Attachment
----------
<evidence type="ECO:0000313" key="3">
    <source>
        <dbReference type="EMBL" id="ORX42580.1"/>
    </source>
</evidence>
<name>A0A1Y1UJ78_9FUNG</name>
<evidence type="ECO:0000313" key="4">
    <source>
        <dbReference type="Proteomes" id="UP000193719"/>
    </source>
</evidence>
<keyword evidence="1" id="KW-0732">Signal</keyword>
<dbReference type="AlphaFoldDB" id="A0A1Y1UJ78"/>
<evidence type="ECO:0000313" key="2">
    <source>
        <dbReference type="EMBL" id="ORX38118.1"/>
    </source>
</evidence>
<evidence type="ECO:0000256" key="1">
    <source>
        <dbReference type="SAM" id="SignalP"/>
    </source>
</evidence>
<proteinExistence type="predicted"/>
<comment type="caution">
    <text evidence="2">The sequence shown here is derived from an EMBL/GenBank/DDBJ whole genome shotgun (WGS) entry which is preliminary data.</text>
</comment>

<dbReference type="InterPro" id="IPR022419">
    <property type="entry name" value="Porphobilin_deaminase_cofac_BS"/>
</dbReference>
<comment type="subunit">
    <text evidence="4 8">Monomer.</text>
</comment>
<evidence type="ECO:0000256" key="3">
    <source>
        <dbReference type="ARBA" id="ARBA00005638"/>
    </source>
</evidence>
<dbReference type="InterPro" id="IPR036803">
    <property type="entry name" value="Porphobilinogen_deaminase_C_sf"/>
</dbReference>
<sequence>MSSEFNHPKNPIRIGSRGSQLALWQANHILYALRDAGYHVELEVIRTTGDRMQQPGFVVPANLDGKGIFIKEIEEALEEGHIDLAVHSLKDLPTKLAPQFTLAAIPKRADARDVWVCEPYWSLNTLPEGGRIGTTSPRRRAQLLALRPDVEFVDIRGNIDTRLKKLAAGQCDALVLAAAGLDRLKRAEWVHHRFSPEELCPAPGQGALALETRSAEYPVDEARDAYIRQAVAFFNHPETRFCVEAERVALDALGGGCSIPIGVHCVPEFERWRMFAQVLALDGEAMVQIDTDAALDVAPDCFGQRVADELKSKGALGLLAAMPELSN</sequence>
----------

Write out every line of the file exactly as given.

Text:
<evidence type="ECO:0000313" key="3">
    <source>
        <dbReference type="EMBL" id="ORX42580.1"/>
    </source>
</evidence>
<name>A0A1Y1UJ78_9FUNG</name>
<evidence type="ECO:0000313" key="4">
    <source>
        <dbReference type="Proteomes" id="UP000193719"/>
    </source>
</evidence>
<keyword evidence="1" id="KW-0732">Signal</keyword>
<dbReference type="AlphaFoldDB" id="A0A1Y1UJ78"/>
<evidence type="ECO:0000313" key="2">
    <source>
        <dbReference type="EMBL" id="ORX38118.1"/>
    </source>
</evidence>
<evidence type="ECO:0000256" key="1">
    <source>
        <dbReference type="SAM" id="SignalP"/>
    </source>
</evidence>
<proteinExistence type="predicted"/>
<comment type="caution">
    <text evidence="2">The sequence shown here is derived from an EMBL/GenBank/DDBJ whole genome shotgun (WGS) entry which is preliminary data.</text>
</comment>

<dbReference type="InterPro" id="IPR022419">
    <property type="entry name" value="Porphobilin_deaminase_cofac_BS"/>
</dbReference>
<comment type="subunit">
    <text evidence="4 8">Monomer.</text>
</comment>
<evidence type="ECO:0000256" key="3">
    <source>
        <dbReference type="ARBA" id="ARBA00005638"/>
    </source>
</evidence>
<dbReference type="InterPro" id="IPR036803">
    <property type="entry name" value="Porphobilinogen_deaminase_C_sf"/>
</dbReference>
<sequence>MSSEFNHPKNPIRIGSRGSQLALWQANHILYALRDAGYHVELEVIRTTGDRMQQPGFVVPANLDGKGIFIKEIEEALEEGHIDLAVHSLKDLPTKLAPQFTLAAIPKRADARDVWVCEPYWSLNTLPEGGRIGTTSPRRRAQLLALRPDVEFVDIRGNIDTRLKKLAAGQCDALVLAAAGLDRLKRAEWVHHRFSPEELCPAPGQGALALETRSAEYPVDEARDAYIRQAVAFFNHPETRFCVEAERVALDALGGGCSIPIGVHCVPEFERWRMFAQVLALDGEAMVQIDTDAALDVAPDCFGQRVADELKSKGALGLLAAMPELSN</sequence>